Newark residents find police work difficult and deadly

By Barry Carter | The Star-Ledger
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on March 31, 2017

 Pastor Ivan Miro, center, calls out a suspect to show them their hands during a simulation training. People in the Newark Public Safety Academy participate in firearms training simulations.



The simulated Newark police shooting was over, but the gravity of the experience continued to resonate with Tanya Minott.

She did not enjoy her few minutes as a make-believe police officer, and needed a moment to catch her breath. Shooting a woman holding her baby at an airport security check point happened too fast.

The mother, appearing on the screen of the training video, was detained for questioning. She became agitated and reached for an object from inside her dress.

Pow.  Minott fired one shot, but she couldn't explain why to Newark Detective Raul Hernandez.

"I saw her pull something out,'' Minott said. But she couldn't identify it. That was the problem.

"I couldn't do this job,'' she said.

The experience was just as sobering for her Newark classmates in the police department's citizen-clergy academy, a six- week ongoing program for residents and faith leaders to learn about public safety. Sixty-three residents are in the class, but only half made it to Tuesday night's session on the jarring reality of when to use deadly force.

"The public safety academy is extremely important and beneficial because it not only gives our residents insight into the department of public safety and its operations, it places them in situations where they have to make the same split-second decision made by officers in shoot, don't shoot scenarios,'' said Public Safety Director Anthony Ambrose.

They lined up in groups of three to four at a time. Each had wireless laser 9 mm Sig Sauer handguns to use with the department's Firearms Training System. They stood in front of a large screen, taking direction from Hernandez and Detective Anthony Aguiar on how to conduct themselves.

"You are responsible for what comes out of that gun,'' Hernandez said.

This wasn't television.

Yolanda Stokes learned that quickly.

During her session, Stokes wound up profiling a black man in the stairwell of an apartment building on a police call about a man with a gun.

"All I saw was jeans, a leather jacket and a black face,'' Stokes said.

It turned out he was a cop, and she shot him, not noticing the police badge around his neck.

In another scenario, when Stokes was supposed to shoot, she froze in a shocking development that stunned everyone.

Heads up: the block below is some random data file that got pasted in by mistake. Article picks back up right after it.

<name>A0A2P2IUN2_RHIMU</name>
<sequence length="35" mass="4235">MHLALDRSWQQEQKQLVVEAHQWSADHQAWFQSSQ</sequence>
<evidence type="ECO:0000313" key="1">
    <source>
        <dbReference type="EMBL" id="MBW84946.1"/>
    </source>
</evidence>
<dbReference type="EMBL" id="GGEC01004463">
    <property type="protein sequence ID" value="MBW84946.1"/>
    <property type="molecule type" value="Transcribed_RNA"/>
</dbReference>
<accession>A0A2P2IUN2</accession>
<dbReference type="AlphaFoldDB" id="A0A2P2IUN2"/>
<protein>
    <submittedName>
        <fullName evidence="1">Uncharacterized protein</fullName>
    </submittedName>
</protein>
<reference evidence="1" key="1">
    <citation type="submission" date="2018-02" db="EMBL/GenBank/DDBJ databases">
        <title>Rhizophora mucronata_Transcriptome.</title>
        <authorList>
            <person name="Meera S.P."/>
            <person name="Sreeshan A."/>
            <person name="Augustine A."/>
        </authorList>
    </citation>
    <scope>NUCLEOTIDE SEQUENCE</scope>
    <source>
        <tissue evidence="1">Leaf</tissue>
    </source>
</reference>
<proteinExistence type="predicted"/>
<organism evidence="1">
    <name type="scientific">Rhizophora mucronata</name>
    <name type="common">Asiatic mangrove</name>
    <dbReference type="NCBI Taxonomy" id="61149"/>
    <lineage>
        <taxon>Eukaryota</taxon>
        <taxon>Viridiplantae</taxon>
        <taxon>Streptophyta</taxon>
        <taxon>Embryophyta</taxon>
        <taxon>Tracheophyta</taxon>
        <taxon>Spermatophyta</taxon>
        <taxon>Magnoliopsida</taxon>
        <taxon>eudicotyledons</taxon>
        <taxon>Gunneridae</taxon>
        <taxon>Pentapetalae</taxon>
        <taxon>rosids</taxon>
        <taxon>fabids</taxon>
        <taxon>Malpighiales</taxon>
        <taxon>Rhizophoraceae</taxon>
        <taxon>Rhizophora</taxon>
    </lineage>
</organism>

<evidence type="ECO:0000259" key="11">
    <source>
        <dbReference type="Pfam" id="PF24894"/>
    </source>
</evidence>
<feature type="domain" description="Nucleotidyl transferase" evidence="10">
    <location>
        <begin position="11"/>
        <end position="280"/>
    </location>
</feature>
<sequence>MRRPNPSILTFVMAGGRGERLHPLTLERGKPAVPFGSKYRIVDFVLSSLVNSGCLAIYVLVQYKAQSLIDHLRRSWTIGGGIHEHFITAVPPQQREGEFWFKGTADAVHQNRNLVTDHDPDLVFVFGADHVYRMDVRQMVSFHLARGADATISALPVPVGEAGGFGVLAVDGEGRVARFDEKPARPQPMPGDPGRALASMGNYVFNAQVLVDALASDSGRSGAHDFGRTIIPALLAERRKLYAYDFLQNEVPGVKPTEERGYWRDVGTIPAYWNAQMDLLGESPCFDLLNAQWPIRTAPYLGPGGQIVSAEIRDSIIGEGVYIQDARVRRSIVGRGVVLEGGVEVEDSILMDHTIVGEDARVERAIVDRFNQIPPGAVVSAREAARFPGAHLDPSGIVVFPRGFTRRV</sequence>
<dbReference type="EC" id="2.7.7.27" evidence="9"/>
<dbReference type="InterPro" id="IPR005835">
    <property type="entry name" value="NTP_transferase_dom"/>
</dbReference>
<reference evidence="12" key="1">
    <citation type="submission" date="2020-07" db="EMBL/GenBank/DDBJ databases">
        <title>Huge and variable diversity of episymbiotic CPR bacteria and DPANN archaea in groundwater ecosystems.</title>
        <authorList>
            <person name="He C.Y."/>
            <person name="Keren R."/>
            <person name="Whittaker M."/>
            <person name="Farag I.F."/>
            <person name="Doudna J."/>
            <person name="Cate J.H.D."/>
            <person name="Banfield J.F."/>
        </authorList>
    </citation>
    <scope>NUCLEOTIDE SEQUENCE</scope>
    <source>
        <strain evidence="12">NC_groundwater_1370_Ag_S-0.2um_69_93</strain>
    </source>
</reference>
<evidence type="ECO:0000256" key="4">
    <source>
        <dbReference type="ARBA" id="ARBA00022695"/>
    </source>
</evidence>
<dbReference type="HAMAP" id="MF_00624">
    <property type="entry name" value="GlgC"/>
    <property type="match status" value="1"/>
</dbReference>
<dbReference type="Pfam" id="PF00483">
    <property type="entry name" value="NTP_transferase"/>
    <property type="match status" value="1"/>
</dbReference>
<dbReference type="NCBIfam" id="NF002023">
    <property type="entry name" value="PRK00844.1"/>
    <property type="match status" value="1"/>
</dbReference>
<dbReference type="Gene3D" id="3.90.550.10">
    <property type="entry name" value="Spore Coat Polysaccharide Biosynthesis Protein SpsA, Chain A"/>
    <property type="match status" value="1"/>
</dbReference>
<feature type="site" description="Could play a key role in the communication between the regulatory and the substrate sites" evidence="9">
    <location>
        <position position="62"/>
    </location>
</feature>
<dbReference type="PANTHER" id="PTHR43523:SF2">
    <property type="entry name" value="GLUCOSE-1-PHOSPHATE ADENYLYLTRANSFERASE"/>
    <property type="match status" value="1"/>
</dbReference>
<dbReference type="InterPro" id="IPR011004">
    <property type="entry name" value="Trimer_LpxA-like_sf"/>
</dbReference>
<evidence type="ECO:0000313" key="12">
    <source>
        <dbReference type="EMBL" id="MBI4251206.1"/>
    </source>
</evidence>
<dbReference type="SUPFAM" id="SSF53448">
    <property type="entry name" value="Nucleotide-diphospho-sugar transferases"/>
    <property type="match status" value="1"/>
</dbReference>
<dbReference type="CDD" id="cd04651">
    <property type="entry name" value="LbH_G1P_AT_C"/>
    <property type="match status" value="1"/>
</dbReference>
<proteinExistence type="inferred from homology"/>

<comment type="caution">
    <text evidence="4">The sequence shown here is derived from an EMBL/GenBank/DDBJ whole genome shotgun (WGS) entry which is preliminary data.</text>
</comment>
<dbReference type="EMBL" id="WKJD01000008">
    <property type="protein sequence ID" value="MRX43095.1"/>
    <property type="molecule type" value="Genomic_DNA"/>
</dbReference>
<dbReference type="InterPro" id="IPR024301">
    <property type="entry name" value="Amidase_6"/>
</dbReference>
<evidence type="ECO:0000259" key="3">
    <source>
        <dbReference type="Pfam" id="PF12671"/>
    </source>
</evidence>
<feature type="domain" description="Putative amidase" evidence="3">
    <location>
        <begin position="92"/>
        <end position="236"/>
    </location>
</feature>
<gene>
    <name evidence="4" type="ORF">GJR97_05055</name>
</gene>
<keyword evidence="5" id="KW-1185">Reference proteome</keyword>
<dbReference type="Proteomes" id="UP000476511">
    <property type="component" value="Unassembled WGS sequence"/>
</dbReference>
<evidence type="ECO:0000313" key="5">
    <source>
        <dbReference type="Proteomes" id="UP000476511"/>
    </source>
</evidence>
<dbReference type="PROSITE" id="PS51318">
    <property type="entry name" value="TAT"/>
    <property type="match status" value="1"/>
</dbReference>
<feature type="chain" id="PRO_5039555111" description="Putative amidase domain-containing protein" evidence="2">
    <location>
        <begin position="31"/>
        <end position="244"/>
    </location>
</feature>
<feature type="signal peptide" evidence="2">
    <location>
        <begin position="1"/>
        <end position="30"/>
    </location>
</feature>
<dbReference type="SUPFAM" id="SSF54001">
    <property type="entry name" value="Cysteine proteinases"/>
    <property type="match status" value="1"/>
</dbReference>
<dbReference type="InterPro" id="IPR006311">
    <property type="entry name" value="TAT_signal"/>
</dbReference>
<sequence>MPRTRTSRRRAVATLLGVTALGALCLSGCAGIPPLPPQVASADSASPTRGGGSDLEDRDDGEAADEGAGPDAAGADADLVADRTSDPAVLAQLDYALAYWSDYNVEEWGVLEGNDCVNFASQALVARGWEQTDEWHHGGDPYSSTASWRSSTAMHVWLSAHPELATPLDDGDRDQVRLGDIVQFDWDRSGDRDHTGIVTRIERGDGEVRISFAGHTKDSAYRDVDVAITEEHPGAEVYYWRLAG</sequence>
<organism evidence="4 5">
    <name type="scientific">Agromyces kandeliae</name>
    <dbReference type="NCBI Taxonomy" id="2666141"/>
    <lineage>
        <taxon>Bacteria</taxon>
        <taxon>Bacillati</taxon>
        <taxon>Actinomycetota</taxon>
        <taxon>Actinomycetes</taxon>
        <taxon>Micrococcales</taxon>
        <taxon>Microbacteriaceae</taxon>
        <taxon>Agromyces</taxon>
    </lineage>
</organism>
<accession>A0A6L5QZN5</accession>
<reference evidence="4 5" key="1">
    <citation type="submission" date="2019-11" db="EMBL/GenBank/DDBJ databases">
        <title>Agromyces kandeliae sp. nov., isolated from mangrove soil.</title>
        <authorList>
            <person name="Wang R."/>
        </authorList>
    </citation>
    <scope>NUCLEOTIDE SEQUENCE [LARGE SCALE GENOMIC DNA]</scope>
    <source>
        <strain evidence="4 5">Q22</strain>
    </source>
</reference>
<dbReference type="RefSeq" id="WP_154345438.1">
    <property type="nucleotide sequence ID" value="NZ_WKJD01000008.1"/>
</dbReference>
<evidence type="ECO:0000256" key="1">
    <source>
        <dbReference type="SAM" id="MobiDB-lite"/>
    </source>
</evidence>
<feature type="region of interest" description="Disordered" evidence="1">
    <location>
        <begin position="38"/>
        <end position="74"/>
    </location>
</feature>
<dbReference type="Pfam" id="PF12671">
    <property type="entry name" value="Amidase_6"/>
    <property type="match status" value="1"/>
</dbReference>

On a motor vehicle stop, a sheriff's officer pulls over a man on a possible warrant. The driver gets out of the pick-up truck, but refuses to be handcuffed.

Then, his 11-year-old daughter emerges from the vehicle with a shotgun, distraught that her father is getting arrested.

"Get away from him,'' she says. "Go away. Leave us alone. He didn't do anything. Daddy, I don't want you to go to jail.''

Pow. She shoots and kills the officer, then fires at Stokes and her group.

"My heart is still pounding,'' Stokes said afterward. "The thought that I would have to shoot a little kid?  I couldn't move.''

Each scenario was unpredictable and scary: an emotionally disturbed man lunging at officers with a large stick, a high school kid wielding a knife at his classmates, a girlfriend with a shot gun shooting at officers during a domestic violence call.

When she put her shotgun down, Juan Cosme Jr. inexplicably kept firing.

"It's challenging,'' said Cosme, whose son and brother are Newark police officers. "I didn't think they had to go through all of this training.''

Sergio Rodrigues hesitated in the scene with the girlfriend and the shot gun, making him realize how tough officers have it to keep the public safe. Pastor Ivan Miro of Heavenly Vision Church couldn't believe he shot an innocent bystander when it was his turn on the simulator.

"You have seconds to make the proper decision,'' Miro said. "The officers need a hug from us all of the time.''

At the urging of Hernandez and Aguiar, most of the class embraced their roles as officers. They took charge demanding that suspects obey commands.

Kitty Combs-Smith wasn't playing. She imitated a police siren going after a motorist who blew past a stop sign on his motorcycle. When the man was verbally abusive, Combs-Smith wouldn't tolerate the cursing.

"Don't you cuss at me,'' she shouted. On another call reporting "shots fired," she repeatedly screamed at the man with a gun, "drop your weapon, drop our weapon,'' before he killed himself.

"I feel for every officer,'' Combs-Smith said. "It's a difficult job and I don't know how they go through that training.''

Peter Barde used diplomacy when his group responded to a man who wanted to commit suicide.

"I've got to do this,'' said the man, holding a gun to his head.

"Cut it out. Stop being so selfish,''  Barde said.

"Please, let me do this.''

"No, just put it (the gun) on the ground. Please,'' said Barde, pleading with the man.

 The man complied. Barde showed restraint.

Barde, a drug addiction counselor, said he kept talking to the man on the screen because he could tell the guy didn't want to die.

"I was looking for a reason not to shoot,'' he said.

Remember the lady with the baby at the airport. If the scenario had continued, Minott would have been correct to fire her weapon.

The unidentifiable object in the woman's hand turned out to be a detonator to a bomb. As the scene played out, the woman yelled several times about what she had. But Michael Grier and his group failed to act.

BOOM. The screen filled with simulated fire from an explosion.

"Was I supposed to shoot her?'' Grier asked, realizing his mistake. "I just got blown up.''

There's no time for indecision, only precise judgement to make the right call

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